Participants in this family workshop will make their own improvised armada from objects found in Brooklyn today, such as coffee cups and cardboard packaging. Weather permitting, the toy boats will be test launched from the deck of the Waterfront Museum barge. [continue reading...]
Monday, April 1 at 7pm
Secret Wars artist Bryan M. Wilson will discuss his ongoing, multidisciplinary project, The Atomic Priesthood, and the two attendant installations at the Proteus Gowanus space, The Canticle for Sebeok and Vestments for Ten Millennia. Wilson will address the ecological stewardship, strategies for deep-time communication, and ritual inherent to the project and how an artistic practice can bridge seemingly disparate conditions. The talk will be a survey of The Atomic Priesthood’s genesis, status, and potential future as it expands to collaborate with other potent collectives such as Smudge Studio and The Mildred Complex(ity). [continue reading...]
Sunday, March 24, 5pm
The battles fought at night between white and black witches. The battle fought at bedtime between a newly married royal couple. The battle fought in subway stations with poisoned chewing gum. The battle fought with children in a dream. The culture war fought as an emergent species struggles for recognition as a civilized kind. The key battles of such “secret wars” will be the matter read aloud from translations of Czech, Japanese, American, Italian, and Old Irish crypto-military histories. Organized by Wendy Walker, editor of Proteotypes, the publishing arm of Proteus Gowanus.
Thursday, March 14, 7pm
As part of our exploration of Secret Wars, Proteus Gowanus is very pleased to present David Kahn, the world’s leading expert on the history of codes and cryptology. Dr. Kahn will discuss how the frantic race to break enemy codes helped bring about an earlier end to World War II.
Kahn’s monumental 1967 book The Codebreakers: The Story of Secret Writing is the definitive account of secret writing from ancient hieroglyphs through the 20th century. The book was a finalist for the 1968 Pulitzer Prize in nonfiction, and was republished in a revised edition in 1996. [continue reading...]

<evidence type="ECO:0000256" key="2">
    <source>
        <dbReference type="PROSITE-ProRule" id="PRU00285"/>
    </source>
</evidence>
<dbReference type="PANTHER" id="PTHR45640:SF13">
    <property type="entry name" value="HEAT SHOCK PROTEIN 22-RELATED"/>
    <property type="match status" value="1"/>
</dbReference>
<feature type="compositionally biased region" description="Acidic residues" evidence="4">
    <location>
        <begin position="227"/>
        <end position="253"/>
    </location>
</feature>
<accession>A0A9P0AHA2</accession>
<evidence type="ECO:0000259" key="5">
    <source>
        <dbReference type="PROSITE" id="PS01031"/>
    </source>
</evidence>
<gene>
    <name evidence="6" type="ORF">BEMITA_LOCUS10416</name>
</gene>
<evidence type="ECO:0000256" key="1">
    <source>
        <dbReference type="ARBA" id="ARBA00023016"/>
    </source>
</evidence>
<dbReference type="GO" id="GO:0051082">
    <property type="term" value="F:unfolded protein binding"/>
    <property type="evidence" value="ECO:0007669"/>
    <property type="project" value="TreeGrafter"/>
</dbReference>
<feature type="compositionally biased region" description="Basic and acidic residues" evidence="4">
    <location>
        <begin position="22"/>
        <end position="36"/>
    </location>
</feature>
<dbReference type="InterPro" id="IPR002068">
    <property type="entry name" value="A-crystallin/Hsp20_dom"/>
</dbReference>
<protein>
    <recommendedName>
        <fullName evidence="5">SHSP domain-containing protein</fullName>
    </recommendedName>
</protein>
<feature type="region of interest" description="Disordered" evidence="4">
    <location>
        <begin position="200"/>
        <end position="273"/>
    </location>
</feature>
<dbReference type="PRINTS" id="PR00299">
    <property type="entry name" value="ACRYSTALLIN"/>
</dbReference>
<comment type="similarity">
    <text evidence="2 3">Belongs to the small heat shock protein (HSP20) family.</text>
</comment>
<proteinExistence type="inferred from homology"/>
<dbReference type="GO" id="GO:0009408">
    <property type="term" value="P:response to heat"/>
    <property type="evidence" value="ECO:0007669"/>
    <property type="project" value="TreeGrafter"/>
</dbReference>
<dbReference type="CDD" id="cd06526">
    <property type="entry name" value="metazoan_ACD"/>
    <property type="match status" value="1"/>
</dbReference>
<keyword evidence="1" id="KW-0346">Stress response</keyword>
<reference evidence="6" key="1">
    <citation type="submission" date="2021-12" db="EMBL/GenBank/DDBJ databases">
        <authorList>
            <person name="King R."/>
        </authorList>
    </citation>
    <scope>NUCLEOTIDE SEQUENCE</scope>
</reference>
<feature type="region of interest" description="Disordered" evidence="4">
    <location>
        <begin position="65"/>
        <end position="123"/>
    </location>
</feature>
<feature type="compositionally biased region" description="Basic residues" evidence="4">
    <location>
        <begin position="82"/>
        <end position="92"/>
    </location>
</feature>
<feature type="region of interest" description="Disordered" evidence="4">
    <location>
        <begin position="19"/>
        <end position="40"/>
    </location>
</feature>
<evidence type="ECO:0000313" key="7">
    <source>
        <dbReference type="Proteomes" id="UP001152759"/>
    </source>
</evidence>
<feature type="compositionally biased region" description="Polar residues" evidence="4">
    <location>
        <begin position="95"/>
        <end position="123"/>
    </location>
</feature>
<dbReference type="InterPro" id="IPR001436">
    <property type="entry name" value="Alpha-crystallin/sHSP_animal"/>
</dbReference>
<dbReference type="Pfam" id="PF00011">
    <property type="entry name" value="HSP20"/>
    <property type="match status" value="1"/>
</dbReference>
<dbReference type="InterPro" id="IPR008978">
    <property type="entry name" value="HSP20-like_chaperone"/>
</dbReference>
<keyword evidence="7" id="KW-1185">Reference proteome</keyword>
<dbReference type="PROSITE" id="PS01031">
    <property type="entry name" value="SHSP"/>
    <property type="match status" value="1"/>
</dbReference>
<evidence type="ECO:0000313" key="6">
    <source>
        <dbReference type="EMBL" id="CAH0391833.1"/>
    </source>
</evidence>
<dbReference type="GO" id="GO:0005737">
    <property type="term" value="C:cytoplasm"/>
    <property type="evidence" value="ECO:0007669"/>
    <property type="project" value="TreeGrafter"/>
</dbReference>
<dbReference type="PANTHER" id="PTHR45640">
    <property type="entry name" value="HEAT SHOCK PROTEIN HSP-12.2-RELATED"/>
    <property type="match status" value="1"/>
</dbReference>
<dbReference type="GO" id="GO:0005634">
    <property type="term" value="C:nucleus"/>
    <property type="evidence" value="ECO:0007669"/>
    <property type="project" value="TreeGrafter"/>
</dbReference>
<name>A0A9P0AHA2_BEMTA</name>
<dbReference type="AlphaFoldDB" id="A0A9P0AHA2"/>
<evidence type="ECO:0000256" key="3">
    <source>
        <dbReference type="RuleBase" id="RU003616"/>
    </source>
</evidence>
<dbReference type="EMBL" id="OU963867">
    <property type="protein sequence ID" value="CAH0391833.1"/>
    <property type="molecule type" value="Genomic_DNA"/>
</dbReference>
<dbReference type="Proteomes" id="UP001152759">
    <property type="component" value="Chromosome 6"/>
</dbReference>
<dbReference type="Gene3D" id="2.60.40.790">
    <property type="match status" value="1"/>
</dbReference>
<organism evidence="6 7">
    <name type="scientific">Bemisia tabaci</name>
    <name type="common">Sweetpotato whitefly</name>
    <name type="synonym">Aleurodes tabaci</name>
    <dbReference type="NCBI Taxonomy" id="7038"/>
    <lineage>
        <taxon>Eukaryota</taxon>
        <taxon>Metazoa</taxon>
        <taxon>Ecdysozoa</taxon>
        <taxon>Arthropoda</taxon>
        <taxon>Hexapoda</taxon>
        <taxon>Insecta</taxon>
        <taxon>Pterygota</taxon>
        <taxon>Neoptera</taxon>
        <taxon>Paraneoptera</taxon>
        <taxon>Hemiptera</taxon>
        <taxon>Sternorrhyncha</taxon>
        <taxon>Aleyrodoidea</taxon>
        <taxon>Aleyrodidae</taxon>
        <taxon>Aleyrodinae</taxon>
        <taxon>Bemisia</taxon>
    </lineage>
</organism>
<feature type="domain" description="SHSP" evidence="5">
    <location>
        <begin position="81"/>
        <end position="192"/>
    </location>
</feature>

Anna Halberstadt and Mikhail Iossel:
A Reading of Poems and Stories
Saturday, March 2, 5pm
As part of our yearlong theme, Battle, Anna Halberstadt and Mikhail Iossel will read their poems and stories.
Halberstadt will read poems that touch on the legacy of second-generation Holocaust survivors from the former Soviet Union. Iossel will read stories that deal with the interconnected nature of memory and imagination, past and present.
Mikhail Iossel, a professor of English at Concordia University in Montreal, is the author of Every Hunter Wants to Know. He is the co-editor of the anthologies Amerika: Russian Writers View the United States and Rasskazy: New Fiction from a New Russia. His stories have been published in literary magazines in the US and abroad, translated into several foreign languages, and anthologized in Best American Short Stories and elsewhere. He is the recipient of the Guggenheim Foundation and NEA fellowship, among other awards.
Anna Halberstadt is a clinician, teacher and administrator of mental health clinics specializing in the adaptation of immigrants, with a special interest in immigrants from the former Soviet Union and other Eastern Block countries. As well as many publications in her field, her poetry has been accepted by Cimarron Review, St. Petersburg Review and Tiferet, as well as translated for Lithuanian journals like Literatura ir Menas and Shiaures Athenai.